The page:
Unsmiling, Trembling

Marcus Parekh, writing in The Daily Telegraph from Friday 17 December 2021, reports a national 11-day ban on all joy and smiling in North Korea. Anyone not looking sufficiently upset during the 10th anniversary of Kim Jong-il, the ‘dear leader's’ death, is liable to arrest and detention.

"During the mourning period, we must not drink alcohol, laugh or engage in leisure activities," a person from the north-eastern border city of Sinuiju told Radio Free Asia (RFA).

"Even if your family member dies during the mourning period, you are not allowed to cry out loud over the body...The restrictions include a ban on must be taken out after it's over. People cannot even celebrate their own birth days if they fall within the mourning period.”

This, while we in the rest of the world are marking Christmas, the traditional period of feasting and merriment. Anyone in North Korea who may be in danger of feeling too happy during the enforced period of state mourning should manage to avoid arrest by reflecting on the dear leader’s record in office. He presided over the mid-1990s’ famine, euphemistically known as the ‘Arduous March’. An estimated 3.5 million North Koreans perished during those four long years. Dear Kim was called to judgement by means of a heart attack in 2011 aged 69, and was succeeded by Kim Jong-un, the current supreme leader.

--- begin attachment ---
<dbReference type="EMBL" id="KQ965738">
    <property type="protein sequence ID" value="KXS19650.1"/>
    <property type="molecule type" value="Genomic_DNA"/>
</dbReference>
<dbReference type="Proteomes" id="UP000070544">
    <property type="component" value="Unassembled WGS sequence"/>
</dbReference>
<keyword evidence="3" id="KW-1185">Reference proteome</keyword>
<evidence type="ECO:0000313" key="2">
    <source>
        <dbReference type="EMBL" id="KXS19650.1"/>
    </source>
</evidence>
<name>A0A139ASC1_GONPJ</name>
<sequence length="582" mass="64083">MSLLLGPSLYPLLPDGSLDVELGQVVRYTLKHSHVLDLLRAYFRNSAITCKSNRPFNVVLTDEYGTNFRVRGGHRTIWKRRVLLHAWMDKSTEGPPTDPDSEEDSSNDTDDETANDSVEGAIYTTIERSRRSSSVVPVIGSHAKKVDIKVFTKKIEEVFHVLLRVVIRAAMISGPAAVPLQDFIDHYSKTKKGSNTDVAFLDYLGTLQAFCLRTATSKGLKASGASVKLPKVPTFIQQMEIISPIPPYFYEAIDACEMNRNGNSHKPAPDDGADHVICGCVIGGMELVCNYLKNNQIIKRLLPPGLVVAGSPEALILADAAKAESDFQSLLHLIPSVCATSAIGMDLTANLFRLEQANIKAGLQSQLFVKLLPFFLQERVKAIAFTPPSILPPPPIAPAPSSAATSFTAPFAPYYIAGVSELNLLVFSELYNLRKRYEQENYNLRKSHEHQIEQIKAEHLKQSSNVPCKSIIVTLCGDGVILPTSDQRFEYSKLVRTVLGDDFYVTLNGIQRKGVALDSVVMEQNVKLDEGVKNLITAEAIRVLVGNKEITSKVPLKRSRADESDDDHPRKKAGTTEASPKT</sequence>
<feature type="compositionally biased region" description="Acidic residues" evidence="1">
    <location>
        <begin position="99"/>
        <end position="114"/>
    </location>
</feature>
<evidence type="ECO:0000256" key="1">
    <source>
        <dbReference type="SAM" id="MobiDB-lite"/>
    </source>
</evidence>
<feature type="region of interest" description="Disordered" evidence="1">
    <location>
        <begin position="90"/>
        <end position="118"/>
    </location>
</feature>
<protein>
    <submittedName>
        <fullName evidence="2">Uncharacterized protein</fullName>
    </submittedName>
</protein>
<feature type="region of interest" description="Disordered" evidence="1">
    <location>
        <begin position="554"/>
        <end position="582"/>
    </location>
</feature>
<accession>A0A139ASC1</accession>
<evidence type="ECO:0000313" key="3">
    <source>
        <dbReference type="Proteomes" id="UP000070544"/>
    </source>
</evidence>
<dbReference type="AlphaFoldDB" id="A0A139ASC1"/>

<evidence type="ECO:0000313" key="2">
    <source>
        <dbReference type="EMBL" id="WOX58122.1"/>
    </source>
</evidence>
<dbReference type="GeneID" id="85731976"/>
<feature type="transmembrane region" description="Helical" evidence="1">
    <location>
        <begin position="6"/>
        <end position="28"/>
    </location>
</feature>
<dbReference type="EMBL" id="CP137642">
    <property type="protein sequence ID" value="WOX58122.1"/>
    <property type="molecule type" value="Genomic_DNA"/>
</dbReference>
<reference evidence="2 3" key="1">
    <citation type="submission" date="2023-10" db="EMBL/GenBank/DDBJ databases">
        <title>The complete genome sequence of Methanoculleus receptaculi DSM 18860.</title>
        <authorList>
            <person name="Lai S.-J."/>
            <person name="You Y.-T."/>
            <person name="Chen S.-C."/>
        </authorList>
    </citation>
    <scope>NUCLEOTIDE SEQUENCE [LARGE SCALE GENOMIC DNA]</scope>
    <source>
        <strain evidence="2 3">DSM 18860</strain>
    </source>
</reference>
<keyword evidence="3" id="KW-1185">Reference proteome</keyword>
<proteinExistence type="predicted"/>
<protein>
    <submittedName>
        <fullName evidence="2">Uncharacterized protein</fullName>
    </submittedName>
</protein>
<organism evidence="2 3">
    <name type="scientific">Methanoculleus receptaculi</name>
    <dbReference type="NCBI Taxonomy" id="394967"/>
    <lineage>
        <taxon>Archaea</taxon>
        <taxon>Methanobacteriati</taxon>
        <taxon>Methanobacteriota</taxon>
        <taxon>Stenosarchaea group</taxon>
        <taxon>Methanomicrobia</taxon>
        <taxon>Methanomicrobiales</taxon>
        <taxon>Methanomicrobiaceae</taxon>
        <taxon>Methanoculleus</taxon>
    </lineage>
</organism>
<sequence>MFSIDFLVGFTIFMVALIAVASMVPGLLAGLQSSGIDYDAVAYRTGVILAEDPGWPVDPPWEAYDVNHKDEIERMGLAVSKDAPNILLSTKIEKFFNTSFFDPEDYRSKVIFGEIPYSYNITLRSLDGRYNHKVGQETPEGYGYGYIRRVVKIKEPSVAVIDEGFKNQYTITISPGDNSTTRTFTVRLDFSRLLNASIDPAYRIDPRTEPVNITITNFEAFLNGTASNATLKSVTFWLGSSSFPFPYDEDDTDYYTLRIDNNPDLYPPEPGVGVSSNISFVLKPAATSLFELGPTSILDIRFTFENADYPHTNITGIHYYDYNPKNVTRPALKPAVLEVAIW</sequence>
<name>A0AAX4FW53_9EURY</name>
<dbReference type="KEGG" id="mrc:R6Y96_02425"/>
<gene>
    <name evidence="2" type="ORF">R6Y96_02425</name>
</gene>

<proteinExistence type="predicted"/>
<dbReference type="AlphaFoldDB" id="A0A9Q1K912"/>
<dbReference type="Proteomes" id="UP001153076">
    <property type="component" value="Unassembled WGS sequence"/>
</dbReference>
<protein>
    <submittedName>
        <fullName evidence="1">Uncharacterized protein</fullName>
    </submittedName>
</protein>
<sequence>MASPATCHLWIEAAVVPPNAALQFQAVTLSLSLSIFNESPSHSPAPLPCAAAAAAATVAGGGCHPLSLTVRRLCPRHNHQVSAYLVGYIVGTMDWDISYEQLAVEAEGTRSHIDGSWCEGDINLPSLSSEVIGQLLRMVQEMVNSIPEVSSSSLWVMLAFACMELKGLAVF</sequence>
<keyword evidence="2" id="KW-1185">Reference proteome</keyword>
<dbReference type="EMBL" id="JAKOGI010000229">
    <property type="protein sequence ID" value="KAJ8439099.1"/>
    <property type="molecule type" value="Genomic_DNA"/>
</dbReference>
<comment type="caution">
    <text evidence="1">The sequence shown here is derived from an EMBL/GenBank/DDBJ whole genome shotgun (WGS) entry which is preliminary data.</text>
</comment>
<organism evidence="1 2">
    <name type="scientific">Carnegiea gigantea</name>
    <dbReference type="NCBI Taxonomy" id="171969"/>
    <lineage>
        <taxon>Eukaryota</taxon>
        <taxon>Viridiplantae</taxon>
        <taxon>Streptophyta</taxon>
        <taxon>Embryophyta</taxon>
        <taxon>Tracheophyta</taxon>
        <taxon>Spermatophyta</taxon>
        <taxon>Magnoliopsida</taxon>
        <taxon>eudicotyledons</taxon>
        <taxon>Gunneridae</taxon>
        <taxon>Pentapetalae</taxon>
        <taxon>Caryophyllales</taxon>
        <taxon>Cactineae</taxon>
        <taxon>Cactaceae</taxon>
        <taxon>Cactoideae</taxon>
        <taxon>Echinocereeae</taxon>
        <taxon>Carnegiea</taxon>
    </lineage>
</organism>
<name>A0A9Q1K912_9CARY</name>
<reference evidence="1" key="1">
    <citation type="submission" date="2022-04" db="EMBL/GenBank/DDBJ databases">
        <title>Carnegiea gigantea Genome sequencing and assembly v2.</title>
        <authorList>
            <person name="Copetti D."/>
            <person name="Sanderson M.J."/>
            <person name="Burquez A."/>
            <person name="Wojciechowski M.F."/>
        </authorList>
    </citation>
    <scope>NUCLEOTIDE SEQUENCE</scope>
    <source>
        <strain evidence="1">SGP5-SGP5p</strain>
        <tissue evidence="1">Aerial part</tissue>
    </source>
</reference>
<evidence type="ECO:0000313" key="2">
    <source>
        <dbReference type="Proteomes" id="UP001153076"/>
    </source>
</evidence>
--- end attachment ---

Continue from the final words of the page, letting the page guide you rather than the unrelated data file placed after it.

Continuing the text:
We in Britain have been spared the requirement to worship our leaders for about 1600 years now, although the intervening period saw a few close calls. Thankfully, we may keep smiling. Yet neither do I celebrate that awful man’s death, though our laws and freedoms allow it. No, for those who would kill millions through their misrule and who persecute God’s precious people, I tremble and quiver. The Neros, Hitlers, Stalins and Kims might have been big men in their days, barking orders and revelling in flunkies’ flattery, but in eternity, stripped of finery and pride, they await that which they denied their own peoples- real justice.

Image by Peter Anta from Pixabay